Blessed are you when others revile you and persecute you and utter all kinds of evil against you falsely on my account. Rejoice and be glad, for your reward is great in heaven, for so they persecuted the prophets who were before you.
“You are the salt of the earth, but if salt has lost its taste, how shall its saltiness be restored? It is no longer good for anything except to be thrown out and trampled under people’s feet.
“You are the light of the world. A city set on a hill cannot be hidden. Nor do people light a lamp and put it under a basket, but on a stand, and it gives light to all in the house. In the same way, let your light shine before others, so that they may see your good works and give glory to your Father who is in heaven.
Last time, Jesus presented to us the statutes of the kingdom of heaven, the Magna Carta for the New People of God. Today, he is telling us what to expect from the world and what is our mission.
“Blessed are you when others revile you and persecute you and utter all kinds of evil against you falsely on my account” (Matt 5:11). This beatitude differs from the previous eight. The plural “you” indicates that it is directly addressed to Christ’s followers. It is also longer and in addition to persecution, it includes insult and slander. Faithfulness to Christ has its price. As Christ’s disciples, we cannot expect a better treatment that our Lord. “If the world hates you, know that it has hated me before it hated you” (John 15:18). We have chosen Christ over the world and the world knows it. “If you were of the world, the world would love you as its own; but because you are not of the world, but I chose you out of the world, therefore the world hates you” (John 15:19).
“Rejoice and be glad, for your reward is great in heaven, for so they persecuted the prophets who were before you” (Mt 5:12). Instead of complaining about being persecuted, insulted, and slandered, we should “rejoice and be glad”. The reason is the heavenly reward awaiting us for our faithfulness. Christian life needs to be patterned after the prophets of old: different, outspoken, defiant, faithful to God, and ready to suffer. The prophets are immortalized in their books, the martyrs are alive in Christ, but their persecutors are gone, nowhere to be found, with their names tainted forever.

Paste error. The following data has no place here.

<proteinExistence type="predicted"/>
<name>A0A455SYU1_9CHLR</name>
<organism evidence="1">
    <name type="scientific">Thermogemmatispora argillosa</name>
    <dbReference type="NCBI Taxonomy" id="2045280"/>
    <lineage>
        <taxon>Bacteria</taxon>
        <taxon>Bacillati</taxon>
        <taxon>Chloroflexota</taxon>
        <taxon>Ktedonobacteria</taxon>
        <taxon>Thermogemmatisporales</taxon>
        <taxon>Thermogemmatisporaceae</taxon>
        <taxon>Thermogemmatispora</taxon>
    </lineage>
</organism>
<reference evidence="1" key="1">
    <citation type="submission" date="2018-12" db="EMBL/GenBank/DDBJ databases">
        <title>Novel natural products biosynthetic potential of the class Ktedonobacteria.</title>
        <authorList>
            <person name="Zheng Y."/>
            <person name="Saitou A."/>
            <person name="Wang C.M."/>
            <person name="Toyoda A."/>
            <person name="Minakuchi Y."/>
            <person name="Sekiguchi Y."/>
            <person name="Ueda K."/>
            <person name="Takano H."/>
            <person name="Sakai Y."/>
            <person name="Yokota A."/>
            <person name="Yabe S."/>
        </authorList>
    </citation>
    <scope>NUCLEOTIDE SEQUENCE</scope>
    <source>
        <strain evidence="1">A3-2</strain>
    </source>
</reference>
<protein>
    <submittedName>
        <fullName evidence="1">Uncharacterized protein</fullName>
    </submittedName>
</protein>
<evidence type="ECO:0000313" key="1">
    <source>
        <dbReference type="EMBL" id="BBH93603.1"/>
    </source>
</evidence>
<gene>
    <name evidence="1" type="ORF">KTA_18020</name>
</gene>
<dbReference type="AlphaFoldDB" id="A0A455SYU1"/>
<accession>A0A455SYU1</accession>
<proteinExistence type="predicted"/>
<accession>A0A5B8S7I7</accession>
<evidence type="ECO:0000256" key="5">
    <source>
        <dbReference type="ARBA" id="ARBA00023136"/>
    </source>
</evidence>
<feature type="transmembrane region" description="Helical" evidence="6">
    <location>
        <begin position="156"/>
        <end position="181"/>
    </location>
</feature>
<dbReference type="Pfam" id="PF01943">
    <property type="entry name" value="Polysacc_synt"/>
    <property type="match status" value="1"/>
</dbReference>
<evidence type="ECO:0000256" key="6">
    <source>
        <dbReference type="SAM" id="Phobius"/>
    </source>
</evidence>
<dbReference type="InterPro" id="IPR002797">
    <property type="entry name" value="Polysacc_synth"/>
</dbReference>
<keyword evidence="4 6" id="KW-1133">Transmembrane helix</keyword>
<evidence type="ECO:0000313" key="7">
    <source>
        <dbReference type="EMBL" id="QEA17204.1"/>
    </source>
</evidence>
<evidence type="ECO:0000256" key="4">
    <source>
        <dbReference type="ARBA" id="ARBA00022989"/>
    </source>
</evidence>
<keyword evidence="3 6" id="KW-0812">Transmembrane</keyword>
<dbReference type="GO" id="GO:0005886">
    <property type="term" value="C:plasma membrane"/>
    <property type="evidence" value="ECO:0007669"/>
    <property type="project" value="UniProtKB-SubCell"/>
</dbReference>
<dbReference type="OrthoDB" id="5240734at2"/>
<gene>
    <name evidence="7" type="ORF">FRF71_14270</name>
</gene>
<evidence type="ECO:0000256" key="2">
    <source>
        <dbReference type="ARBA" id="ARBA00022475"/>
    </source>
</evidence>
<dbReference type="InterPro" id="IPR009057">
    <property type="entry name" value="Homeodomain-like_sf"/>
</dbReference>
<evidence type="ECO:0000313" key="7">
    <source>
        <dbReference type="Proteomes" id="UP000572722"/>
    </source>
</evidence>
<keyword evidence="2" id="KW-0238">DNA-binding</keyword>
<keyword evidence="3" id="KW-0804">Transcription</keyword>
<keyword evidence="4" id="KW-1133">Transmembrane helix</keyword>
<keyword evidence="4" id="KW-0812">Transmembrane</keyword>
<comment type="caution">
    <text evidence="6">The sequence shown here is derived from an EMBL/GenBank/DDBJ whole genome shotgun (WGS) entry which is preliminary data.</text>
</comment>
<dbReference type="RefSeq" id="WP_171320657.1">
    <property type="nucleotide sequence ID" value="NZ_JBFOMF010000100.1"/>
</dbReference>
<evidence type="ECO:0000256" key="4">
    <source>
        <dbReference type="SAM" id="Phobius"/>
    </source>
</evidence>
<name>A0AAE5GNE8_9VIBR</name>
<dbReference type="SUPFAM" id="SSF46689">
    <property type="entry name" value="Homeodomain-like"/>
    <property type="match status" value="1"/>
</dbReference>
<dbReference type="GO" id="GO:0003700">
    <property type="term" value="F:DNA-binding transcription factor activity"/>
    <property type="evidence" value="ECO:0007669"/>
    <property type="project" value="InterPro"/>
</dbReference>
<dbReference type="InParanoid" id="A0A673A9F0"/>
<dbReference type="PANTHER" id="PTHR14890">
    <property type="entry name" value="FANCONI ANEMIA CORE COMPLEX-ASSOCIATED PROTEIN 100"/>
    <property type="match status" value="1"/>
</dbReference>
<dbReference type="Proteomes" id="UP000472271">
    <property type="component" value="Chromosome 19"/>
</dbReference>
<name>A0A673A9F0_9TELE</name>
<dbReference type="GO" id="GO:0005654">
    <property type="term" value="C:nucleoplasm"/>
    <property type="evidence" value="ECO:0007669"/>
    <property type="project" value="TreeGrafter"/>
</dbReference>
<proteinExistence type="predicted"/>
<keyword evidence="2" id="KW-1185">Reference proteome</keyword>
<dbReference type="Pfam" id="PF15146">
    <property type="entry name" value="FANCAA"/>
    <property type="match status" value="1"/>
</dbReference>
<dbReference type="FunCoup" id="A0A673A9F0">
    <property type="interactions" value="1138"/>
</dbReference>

Our true identity and mission are captured in two metaphors:
You are the salt of the earth;
You are the light of the world;
Salt in the time of Jesus was used as the main preservative and seasoning. It keeps things from getting rotten and gives flavor to food. The Old Testament had the following regulation: “with all your offerings you must offer salt” (Lev 2:13). It was called a covenant of salt (Num 18:19). Even the incense used in the temple was seasoned with salt (Ex 30:35). In the second book of Kings, Elisha heals the source of drinking water in Jericho by throwing salt into it: “Thus says the Lord, I have healed this water; from now on neither death nor miscarriage shall come from it” (2 Kings 2:21; see 2 Kings 2:18–20).
The metaphor of salt indicates that those who believe in Christ should be “an example of purity,” “must have a certain antiseptic influence on life,” and should “lend flavor to life.” The disciples of Jesus should season the world, to make it pure and holy. Without them, the world is insipid. Christ is throwing us into the world for the purpose of healing the world. Can salt lose its taste? Literally, not, but metaphorically, yes. It is a warning for all Christ’s disciple. If we become insipid, like the world around us, we lose our identity and God’s given purpose: to season, to heal, to renew the world.
From the moment of the Fall (Gen 3), the world has fallen into darkness. This darkness is manifested through idolatry and immorality (see Romans 1:18–27). God’s entire plan of salvation has one purpose: to get the world out of darkness into His wonderful light (1 Peter 2:9). It will be achieved through God’s servant who is “a light for the nations”. His task is:
This servant is the Word made flesh (John 8:12). Together with apostle John, we have seen this light, “the true light, which gives light to everyone, was coming into the world” (John 1:9). Moreover, we know that “the light shines in the darkness, and the darkness has not overcome it” (John 1:5). And now, this light shines through us. We are supposed to reflect this light in our lives. We are “the light of the world” in the Lord (Eph 5:9), shining as lights (Phil 2:15). We “are all children of light, children of the day” (1 Thess 5:5).
We reflect this light through good works. These good works spring from faith (John 5:29) and love (Rom 13:8). It is faith in Christ acting through love that gives birth to many works of charity. These good works will cause the world to glorify our heavenly Father for having such great children here on earth. It is the first time in the Gospel of Matthew that Jesus calls God the Father of His disciples.
Salt seasons the world, light enlightens the world;
Salt prevents the world from decaying, light shows the world the way.
That is our task. We are not to conform to the world but to transform it. We are not to withdraw from the world, but to stand on the top of the world and show it its direction. That is our responsibility, our mission, our purpose. In this way, we lead the world to glorify the Father in heaven.